Which jigsaw blade should you choose?

     
     
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 Jigsaw blades, jigsaw blade set 

It is the blade you install in your jigsaw that determines the quality of cut the tool is capable of making.

 

It is critical that you choose a blade suitable for the material you will be cutting. In addition, you should consider the TPI of the blade you select, as the finish it produces will depend upon how many teeth it has. 

 
     Wonkee Donkee says: 'As well as producing the desired finish, using the right jigsaw blade will help to prolong the life of your tool.
     
   

Material

 
 Materials Wonkee Donkee 

Thinner materials should be cut with a blade with fine teeth. The thinner the stock, the more teeth necessary.

 

How hard a material is will also affect the type of blade that will most effectively cut it. The blade must be made out of a material harder than that of the workpiece.

 
     
 High carbon steel jigsaw blade for softwood 

Softwoods

Blades designed to cut through wood have large and sharp teeth. Low- to medium-duty cutting through softwoods can be done using a blade made out of high carbon steel.

 

If you will be using your tool for an extended period, a more durable bi-metal blade will last longer before it becomes dull.

 
     
 Jigsaw blades for hardwood - bi-metal blade and high speed steel 

Hardwoods

Because they are harder, hardwoods like oak or ash require a stronger and more durable blade.

 

The most effective jigsaw blades for cutting through hardwoods are made out of high speed steel or bi-metal.

 
     
 Jigsaw blades for metal - bi-metal blade and high speed steel blade 

Metal

Cuts in metal (or nail-embedded wood) require a blade made out of either high speed steel or bi-metal.

 

In addition, the blade should have very small, closely-spaced teeth, with a TPI of at least 14. 

 
     
 Plastic cutting jigsaw blades: high carbon steel, bi-metal and high speed steel blades 

Plastic

Softer plastics can be cut using blades made out of high carbon steel.

 

If, however, your workpiece is made out of hard plastic, a bi-metal blade will be able to more efficiently complete the job.

 
     
 Tungsten carbide jigsaw blade for cutting brick, glass and ceramics 

Tile, glass or brick

If you are cutting extremely hard, abrasive materials such as ceramic tile, glass or brick with your jigsaw, you should use a tungsten carbide blade.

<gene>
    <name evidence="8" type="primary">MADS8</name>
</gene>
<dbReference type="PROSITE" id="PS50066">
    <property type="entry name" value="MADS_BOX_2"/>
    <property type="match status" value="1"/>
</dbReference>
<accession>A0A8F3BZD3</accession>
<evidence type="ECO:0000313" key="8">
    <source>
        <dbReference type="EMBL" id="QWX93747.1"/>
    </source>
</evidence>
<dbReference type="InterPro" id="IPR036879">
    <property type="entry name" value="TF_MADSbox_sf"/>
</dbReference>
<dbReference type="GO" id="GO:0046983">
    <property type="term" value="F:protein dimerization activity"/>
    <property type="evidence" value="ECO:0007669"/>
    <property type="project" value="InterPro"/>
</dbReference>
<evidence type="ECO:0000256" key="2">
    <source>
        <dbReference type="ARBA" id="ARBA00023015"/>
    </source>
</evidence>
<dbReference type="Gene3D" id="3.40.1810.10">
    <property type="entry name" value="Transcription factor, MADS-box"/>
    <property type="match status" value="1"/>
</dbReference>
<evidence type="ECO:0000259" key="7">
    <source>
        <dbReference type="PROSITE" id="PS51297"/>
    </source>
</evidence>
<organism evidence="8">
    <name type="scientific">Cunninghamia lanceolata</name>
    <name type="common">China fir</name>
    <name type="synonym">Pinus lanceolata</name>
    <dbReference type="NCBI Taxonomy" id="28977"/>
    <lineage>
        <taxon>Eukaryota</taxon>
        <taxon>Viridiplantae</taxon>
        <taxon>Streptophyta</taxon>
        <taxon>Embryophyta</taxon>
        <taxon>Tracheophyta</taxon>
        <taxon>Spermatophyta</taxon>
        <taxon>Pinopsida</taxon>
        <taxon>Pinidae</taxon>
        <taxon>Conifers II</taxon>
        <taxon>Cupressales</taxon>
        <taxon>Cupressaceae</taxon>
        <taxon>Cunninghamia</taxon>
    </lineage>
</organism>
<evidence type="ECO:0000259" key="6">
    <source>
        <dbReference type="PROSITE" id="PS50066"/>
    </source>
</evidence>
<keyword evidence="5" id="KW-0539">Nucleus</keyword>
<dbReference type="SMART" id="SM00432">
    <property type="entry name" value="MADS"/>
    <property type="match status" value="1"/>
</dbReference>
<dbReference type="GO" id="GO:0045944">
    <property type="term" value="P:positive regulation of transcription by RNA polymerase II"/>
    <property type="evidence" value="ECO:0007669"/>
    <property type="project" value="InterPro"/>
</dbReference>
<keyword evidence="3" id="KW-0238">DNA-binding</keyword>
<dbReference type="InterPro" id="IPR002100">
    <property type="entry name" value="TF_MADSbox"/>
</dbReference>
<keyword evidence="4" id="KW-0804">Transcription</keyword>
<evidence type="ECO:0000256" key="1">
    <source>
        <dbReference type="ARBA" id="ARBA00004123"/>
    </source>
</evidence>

Because the cutting edge is tooth-less, the blade will not chip or damage the workpiece.

 
   Wonkee Donkee says: 'Before buying. check the product information on any jigsaw blade to make sure that it is appropriate for the material you are working with.'  
     
   

Type of cut

 
 Making rough cut in wood with jigsaw 

Rough cuts

For faster and rougher cuts where the overall finish is not important, choose a coarser blade with a lower TPI.

 

Because these blades have less teeth, they are able to remove more material each time they move up and down. This means that they are able to cut through a workpiece more efficiently. 

 
     
 

Making clean cut with cordless jigsaw

 

Clean cuts

If you are looking to make a clean and accurate cut, you will need a blade with smaller, closely-spaced teeth. 

 

As they cut less aggressively, blades with a smaller TPI produce a neater, more-controlled cut. 

 
     
 Making straight cut with jigsaw 

Straight cuts

Straight cuts are more effectively made using a thicker jigsaw blade, perhaps made out of high speed steel or bi-metal.

 

This is because a thicker blade will be less likely to bend away from the cutting line. 

 
     
 Cutting a circle in wood with a jigsaw 

Curved or scroll cuts

To make intricate curved or scroll cuts, you will need a special scroll cutting blade.

 

These blades are slightly narrower than normal to allow you to more easily manoeuvre it through the workpiece.

 
     
 Plunge cutting with a jigsaw  

Plunge cuts

When making a plunge cut (without making a starter hole), perhaps in order to make a cut-out in a kitchen worktop, you will need a blade that has a pointed end.

 

This sharp tip will ensure that the blade is able to slowly penetrate the workpiece before continuing the cut. 

 
     
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